A strong business model (at least for one side) I’m sure you would agree. However, the far more interesting side to this now is that there is a movement by farmers to develop open source tractors.

Check out Marcin Jakubowski’s talk on the Global Village Construction Set.


The Falling Price of Technology

Short post tonight as I’m involved in the Creative Currencies Chiasma event. Given the high quality discussions I’ve already had with people, I have no doubt whatsoever that I’ll have plenty to write about once the event wraps up on Thursday evening. But in the meantime, here’s a couple of quick facts.

Progress continues apace, as does the falling price of technology. It’s worth looking at some of the numbers I think, laid out as they are helpfully in this post to get a sense of perspective. For example, I found it interesting to see that:

  1. Since 1980, the price of computers has dropped 99.9%.
  2. Since 1980, the price of software has dropped 99.3% (unsurprising when you consider how much is free).
  3. Since 1980, the price of TV’s has dropped 97%.
  4. Since 2000, the price of cameras has now dropped by 75%.

Obviously there are a variety of factors that have helped to influence how costs have been reduced (or perceived to have fallen, in the case of inflation) but there’s some handy numbers there if you’re looking for a few solid examples of how innovation can drive down costs.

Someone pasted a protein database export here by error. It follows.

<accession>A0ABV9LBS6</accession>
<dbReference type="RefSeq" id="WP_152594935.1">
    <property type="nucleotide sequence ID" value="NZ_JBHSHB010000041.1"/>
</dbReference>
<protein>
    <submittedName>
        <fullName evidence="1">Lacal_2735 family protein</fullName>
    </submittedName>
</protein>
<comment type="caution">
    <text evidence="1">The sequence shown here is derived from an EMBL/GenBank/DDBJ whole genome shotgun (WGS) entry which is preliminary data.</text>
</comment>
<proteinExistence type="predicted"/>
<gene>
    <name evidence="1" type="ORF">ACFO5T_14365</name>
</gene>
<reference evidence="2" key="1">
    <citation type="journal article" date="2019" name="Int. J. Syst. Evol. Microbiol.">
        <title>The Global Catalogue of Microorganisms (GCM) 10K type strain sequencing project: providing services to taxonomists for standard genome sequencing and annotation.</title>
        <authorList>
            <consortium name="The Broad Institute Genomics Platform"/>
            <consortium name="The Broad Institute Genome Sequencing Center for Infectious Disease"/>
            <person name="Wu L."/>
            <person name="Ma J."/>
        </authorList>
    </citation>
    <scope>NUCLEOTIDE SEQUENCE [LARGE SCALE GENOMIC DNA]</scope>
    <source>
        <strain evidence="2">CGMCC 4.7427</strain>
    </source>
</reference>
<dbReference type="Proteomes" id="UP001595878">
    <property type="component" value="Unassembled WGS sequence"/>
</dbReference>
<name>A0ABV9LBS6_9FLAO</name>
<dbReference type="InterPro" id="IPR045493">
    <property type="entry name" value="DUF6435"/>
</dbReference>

So it’s not just me then.

Over the past few months, there have been an increasing number of security breaches following which governments, corporations and press have been quick to point out the dangers of “cyberspace”. The commentary hit a crescendo in recent months in the run up to Christmas with the Sony hack and the misinformation that circled around the cancelled screenings of ‘The Interview’.

To me, the term cyberspace just feels incredibly…dated. I know it’s wrong but no matter what happens, every time I hear someone utter that word, it seems to conjure up a (possibly unfair) presumption in my mind about how up to speed the person is with technology. It conjures up an older generation warning up the dangers of that internet that lives in that box with a screen in the corner of your room.

Unfair but still perhaps that’s really shouldn’t be a surprise. After all the term “cyberspace” was originally coined by William Gibson in a short story called ‘Burning Chrome‘ some 33 years ago, all the way back in 1982.

After reading this article in GigaOm by David Meyer today, I can see where my prejudice comes from. The fact is that “cyberspace” in some way envisages a separate world in some sense within which different rules must surely to apply. Yet technology is developing at such a pace that the online world upon which we increasingly rely is simultaneously becoming ever more deeply embedded within our daily lives – not least because of the connectivity on our ever-present mobile phones and the slow but perceptible shift that we’re seeing as our daily items are increasingly being fitted with sensors to develop their own online presence.

Here’s my favourite quote from the article:-